Next time a young man on a brand new bike vroom past you in a zig-zag manner during peak hour traffic on the highway, do not assume he is in urgency. He could be one of the participants of the unofficial drag racing that has been going on in the city for a while now.
The City Police probing the murder of businessman Imtiaz Khan has learnt that the main accused Aneesh’s gang controlled the racing.
Police sources said Sinoj, a key member of Aneesh’s gang, was an ardent fan of drag racing and had controlled the show. Different bikers would be allotted different time slots to cover the same stretch along busy roads.
The winners were initially given Rs. 10,000 on completing the distance in the shortest time, the police gathered from Aneesh.
Once the race caught the fancy of youngsters, the stake money was increased, but only Sinoj had full knowledge of the business.
Sinoj was killed during a shoot-out in a Dindigul lodge in March last year by a Tamil Nadu police team, which tracked Aneesh and Sinoj as part of its investigation into the kidnapping of a DMK councillor.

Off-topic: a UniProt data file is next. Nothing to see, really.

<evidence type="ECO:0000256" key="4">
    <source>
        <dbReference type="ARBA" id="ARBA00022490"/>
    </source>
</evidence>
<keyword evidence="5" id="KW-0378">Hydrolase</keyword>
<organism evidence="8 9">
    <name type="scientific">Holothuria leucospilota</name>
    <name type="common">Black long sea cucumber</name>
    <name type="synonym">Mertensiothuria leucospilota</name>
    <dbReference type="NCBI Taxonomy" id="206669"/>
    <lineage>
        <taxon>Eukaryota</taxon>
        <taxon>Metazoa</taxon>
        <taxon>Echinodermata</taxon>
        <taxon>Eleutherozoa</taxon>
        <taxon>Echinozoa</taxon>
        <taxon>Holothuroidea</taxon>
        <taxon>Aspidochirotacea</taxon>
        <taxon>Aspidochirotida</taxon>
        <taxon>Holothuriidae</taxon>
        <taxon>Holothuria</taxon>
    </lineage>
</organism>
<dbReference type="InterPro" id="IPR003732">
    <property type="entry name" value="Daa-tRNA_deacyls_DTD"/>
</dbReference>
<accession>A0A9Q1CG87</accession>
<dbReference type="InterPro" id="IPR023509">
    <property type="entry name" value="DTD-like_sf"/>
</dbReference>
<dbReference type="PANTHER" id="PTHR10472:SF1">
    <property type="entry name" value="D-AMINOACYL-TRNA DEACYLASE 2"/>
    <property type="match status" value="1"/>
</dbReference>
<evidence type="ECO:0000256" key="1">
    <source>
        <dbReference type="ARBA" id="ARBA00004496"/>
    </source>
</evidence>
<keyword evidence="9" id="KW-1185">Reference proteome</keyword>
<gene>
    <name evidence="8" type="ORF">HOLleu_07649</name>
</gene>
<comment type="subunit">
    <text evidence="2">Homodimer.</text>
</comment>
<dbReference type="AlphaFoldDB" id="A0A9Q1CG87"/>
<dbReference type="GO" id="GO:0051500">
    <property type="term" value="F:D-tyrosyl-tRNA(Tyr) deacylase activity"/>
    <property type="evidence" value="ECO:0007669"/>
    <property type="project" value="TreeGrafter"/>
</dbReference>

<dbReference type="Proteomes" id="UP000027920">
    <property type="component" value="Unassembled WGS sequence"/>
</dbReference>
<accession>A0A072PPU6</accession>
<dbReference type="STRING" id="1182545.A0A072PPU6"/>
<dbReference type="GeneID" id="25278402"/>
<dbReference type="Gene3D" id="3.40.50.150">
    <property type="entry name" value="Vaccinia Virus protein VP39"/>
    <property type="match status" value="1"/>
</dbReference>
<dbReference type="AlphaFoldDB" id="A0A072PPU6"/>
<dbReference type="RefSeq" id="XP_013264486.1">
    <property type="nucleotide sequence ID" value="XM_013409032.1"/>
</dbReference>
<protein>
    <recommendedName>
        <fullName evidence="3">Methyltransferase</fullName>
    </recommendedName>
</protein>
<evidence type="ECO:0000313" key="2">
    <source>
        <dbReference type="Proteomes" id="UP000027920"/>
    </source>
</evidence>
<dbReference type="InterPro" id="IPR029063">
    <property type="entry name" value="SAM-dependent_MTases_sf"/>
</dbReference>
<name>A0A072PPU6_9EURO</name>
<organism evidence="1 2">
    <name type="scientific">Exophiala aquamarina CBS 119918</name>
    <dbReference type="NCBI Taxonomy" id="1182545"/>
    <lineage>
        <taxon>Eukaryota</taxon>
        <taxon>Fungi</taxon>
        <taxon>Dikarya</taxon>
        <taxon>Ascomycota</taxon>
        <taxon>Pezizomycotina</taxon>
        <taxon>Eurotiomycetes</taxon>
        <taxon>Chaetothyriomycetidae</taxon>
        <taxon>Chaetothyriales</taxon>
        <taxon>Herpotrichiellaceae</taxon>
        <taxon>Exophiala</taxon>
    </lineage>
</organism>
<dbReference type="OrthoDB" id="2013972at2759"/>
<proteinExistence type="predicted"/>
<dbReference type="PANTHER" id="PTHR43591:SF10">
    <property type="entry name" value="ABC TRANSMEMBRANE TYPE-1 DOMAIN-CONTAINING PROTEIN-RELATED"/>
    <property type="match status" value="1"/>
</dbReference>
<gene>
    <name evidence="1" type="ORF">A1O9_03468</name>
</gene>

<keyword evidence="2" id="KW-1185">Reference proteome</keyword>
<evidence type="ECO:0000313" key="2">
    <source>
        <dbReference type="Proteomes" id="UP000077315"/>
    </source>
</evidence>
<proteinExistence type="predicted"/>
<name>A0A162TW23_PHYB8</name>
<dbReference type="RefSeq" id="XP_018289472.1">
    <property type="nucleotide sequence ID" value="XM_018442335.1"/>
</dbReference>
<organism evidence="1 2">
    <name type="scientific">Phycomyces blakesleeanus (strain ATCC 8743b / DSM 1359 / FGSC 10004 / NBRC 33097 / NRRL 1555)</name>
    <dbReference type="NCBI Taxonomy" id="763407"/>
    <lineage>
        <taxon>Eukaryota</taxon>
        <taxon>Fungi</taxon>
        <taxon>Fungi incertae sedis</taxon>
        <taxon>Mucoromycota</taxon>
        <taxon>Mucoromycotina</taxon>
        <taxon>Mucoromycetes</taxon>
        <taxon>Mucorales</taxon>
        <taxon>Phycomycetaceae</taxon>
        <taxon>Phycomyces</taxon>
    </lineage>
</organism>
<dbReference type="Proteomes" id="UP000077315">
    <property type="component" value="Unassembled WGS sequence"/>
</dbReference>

The Town Central Police had booked 22 youths last June on charges of racing along Goshree-Chathiath Road.
Meanwhile, the investigation into the Imtiaz Khan murder case has blown the lid off organised crime in the city. Investigations showed that Aneesh had formed a sort of company in his name with brand identity ‘AAA’ (acronym for Anakkatu Aneesh Antony). Accused in the murder case had appeared in the court last week wearing T-shirts marked ‘AAA’, which Aneesh later claimed was the logo of a company he formed to provide bouncers to pubs in Bangalore.
Police have found that Aneesh’s rival, Bhai Naseer with close links to Imtiaz Khan, was planning to go more organised and start an office at GCDA Shopping Complex at Marine Drive. This, police believe, was the immediate provocation for Aneesh to torture Imtiaz to gather Naseer’s whereabouts in a bid to outsmart him. The office, started by Imitiaz Khan, was projected as a centre for recruiting unskilled labourers to West Asian countries, but the police believe it was a façade for taking up ‘quotation’ assignments.